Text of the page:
Vulnerable protected as MSPs reject assisted suicide Bill

MSPs have voted comprehensively to reject a Bill which would have legalised assisted suicide in Scotland.

Yesterday, members voted against the Assisted Suicide (Scotland) Bill by 82 votes to 36.

Those voting against the Bill included First Minister Nicola Sturgeon, the Deputy Leader of Scottish Labour, Kezia Dugdale and Scottish Conservative leader Ruth Davidson.

Law is clear

The Bill sought to allow people as young as 16 to get help to kill themselves.

Before the vote, many MSPs stated their opposition to the proposals in a debate.

Shona Robison, the Scottish health secretary said: “The government believes that the current law is clear, and it is not lawful to assist someone to commit suicide, and the government has no plans to change that.”

Deeply disturbing

Conservative MSP Dr Nanette Milne, a former cancer researcher and anaesthetist, said she could not support the Bill.

She said: “Personally, as a former health professional, the idea of actively and deliberately hastening death by assisting someone to die is deeply disturbing for me.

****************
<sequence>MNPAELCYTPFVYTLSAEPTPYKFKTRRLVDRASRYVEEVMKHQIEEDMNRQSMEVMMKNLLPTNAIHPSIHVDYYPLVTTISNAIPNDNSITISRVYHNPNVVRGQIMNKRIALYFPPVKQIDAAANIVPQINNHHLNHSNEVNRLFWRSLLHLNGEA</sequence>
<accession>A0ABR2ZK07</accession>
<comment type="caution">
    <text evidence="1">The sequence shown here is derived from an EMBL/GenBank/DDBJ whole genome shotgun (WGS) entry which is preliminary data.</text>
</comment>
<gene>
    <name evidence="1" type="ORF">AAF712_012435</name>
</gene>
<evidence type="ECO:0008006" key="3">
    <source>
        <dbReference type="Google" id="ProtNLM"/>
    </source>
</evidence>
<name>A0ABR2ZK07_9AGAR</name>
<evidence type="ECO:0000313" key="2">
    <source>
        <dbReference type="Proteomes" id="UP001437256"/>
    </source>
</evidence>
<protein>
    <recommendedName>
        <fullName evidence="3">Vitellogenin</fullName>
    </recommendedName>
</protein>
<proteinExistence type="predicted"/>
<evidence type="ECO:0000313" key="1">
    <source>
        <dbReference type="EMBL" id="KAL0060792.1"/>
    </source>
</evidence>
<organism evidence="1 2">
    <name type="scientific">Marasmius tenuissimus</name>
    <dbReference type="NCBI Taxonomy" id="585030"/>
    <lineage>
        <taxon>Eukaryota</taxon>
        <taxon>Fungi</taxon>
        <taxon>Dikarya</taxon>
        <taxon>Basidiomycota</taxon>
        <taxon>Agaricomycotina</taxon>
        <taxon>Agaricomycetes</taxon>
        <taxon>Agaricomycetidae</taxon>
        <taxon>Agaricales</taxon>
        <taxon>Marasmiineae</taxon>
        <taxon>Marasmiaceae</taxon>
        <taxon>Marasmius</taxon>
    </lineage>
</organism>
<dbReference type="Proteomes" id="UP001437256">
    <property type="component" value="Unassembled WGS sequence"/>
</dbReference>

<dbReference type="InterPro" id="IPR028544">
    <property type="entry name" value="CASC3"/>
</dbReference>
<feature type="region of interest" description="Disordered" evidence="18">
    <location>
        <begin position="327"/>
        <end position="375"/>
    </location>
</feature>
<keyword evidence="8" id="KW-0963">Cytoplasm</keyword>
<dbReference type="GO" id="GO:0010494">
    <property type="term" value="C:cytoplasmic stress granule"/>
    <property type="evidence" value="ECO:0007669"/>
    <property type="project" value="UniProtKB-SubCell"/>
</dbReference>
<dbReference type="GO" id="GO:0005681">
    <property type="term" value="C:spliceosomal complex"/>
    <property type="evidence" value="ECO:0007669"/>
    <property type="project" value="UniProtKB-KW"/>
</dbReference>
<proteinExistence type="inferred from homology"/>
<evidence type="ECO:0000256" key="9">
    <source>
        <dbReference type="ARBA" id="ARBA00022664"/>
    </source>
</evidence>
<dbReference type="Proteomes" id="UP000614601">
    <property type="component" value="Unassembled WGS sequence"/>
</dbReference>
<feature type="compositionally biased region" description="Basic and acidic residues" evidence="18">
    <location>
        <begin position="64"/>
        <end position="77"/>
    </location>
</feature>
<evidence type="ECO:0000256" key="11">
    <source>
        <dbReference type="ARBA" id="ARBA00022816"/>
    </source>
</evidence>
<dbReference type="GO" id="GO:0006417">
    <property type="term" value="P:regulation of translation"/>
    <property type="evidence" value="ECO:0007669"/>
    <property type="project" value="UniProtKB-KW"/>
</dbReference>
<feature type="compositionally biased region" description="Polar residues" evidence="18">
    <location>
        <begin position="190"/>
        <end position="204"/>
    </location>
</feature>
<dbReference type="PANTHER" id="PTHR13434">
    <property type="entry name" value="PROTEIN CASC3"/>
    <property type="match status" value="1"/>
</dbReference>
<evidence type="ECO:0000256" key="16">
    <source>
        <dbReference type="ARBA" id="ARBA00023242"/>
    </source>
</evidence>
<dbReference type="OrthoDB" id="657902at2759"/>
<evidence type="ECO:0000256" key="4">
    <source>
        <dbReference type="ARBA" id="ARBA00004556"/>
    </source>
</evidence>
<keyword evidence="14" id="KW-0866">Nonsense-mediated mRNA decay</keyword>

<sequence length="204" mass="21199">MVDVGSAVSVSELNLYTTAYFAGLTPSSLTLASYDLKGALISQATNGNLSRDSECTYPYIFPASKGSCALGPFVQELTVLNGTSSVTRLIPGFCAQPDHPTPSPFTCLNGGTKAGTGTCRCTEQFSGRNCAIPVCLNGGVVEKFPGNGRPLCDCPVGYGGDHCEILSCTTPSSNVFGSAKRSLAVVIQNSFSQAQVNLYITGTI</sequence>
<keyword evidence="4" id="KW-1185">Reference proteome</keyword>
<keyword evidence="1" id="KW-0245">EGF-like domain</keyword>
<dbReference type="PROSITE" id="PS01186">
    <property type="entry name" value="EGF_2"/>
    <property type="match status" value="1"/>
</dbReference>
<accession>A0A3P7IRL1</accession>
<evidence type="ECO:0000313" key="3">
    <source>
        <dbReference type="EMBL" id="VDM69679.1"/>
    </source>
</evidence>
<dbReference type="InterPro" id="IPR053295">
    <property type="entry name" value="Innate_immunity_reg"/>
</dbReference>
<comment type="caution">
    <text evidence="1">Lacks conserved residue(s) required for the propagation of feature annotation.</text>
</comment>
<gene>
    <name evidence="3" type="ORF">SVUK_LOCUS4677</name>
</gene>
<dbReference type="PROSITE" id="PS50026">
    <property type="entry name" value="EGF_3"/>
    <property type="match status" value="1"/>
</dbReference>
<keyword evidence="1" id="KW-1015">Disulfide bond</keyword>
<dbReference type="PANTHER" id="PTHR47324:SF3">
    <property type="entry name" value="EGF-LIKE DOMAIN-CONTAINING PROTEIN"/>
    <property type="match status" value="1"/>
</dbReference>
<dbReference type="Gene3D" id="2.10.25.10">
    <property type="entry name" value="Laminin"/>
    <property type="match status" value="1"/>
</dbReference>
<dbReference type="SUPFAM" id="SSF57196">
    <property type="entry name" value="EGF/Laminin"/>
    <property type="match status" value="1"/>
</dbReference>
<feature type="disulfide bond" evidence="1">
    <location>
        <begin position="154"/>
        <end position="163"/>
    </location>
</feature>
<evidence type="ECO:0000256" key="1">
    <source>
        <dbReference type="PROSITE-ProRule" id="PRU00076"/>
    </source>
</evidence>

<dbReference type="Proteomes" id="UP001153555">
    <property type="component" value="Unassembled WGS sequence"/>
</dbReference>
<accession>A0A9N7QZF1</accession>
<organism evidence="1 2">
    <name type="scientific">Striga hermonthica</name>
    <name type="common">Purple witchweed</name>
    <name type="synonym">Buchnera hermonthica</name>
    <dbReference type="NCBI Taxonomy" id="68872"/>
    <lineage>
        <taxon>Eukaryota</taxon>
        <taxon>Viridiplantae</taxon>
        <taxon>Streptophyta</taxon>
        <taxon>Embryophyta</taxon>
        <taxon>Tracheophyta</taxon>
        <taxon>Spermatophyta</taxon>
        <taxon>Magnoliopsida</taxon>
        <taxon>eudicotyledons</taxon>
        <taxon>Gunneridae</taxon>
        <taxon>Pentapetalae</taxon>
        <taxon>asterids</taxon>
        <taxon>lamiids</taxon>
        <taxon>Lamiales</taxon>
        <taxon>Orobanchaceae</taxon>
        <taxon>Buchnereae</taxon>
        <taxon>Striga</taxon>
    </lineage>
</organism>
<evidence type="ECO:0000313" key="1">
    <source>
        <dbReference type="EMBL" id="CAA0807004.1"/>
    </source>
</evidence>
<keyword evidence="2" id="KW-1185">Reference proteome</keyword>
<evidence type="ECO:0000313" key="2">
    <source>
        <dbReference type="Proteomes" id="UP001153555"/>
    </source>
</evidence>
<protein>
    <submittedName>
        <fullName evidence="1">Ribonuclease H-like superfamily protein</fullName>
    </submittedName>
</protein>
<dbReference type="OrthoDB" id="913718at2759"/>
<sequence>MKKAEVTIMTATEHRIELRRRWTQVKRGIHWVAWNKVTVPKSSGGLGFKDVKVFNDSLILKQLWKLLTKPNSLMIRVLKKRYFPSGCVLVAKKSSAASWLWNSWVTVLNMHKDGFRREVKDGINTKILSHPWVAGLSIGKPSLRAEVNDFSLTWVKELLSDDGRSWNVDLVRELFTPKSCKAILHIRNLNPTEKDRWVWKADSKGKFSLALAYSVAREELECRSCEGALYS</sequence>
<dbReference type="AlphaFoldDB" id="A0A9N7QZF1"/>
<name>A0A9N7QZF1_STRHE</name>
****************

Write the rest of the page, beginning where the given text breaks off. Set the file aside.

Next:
“And I share the view of many professional colleagues that to legislate for this would risk undermining patient trust in doctors and medical advice.”

‘Victory for the vulnerable’

The result was welcomed by campaign group Care Not Killing (CNK), which described it as a victory for the vulnerable.

Convener of the group, Dr Gordon Macdonald, said: “MSPs have issued a ringing endorsement of our views with this comprehensive vote, taking a bold and critical step which marks a major victory for the vulnerable in our society who are most in need of protection.

“In every free democratic society there are limits placed on human freedom in order to protect the common good and vulnerable people.

“It is right that the law is not to be changed to accommodate the wishes of a small number of desperate and determined people at the expense of the rights of others.”

Palliative care

Dr Macdonald said that the work of CNK will continue to emphasise the importance of palliative care, “because the pro-euthanasia lobby is not going to give up.”

In England and Wales a previous Bill to legalise assisted suicide failed to reach second reading before Parliament dissolved.

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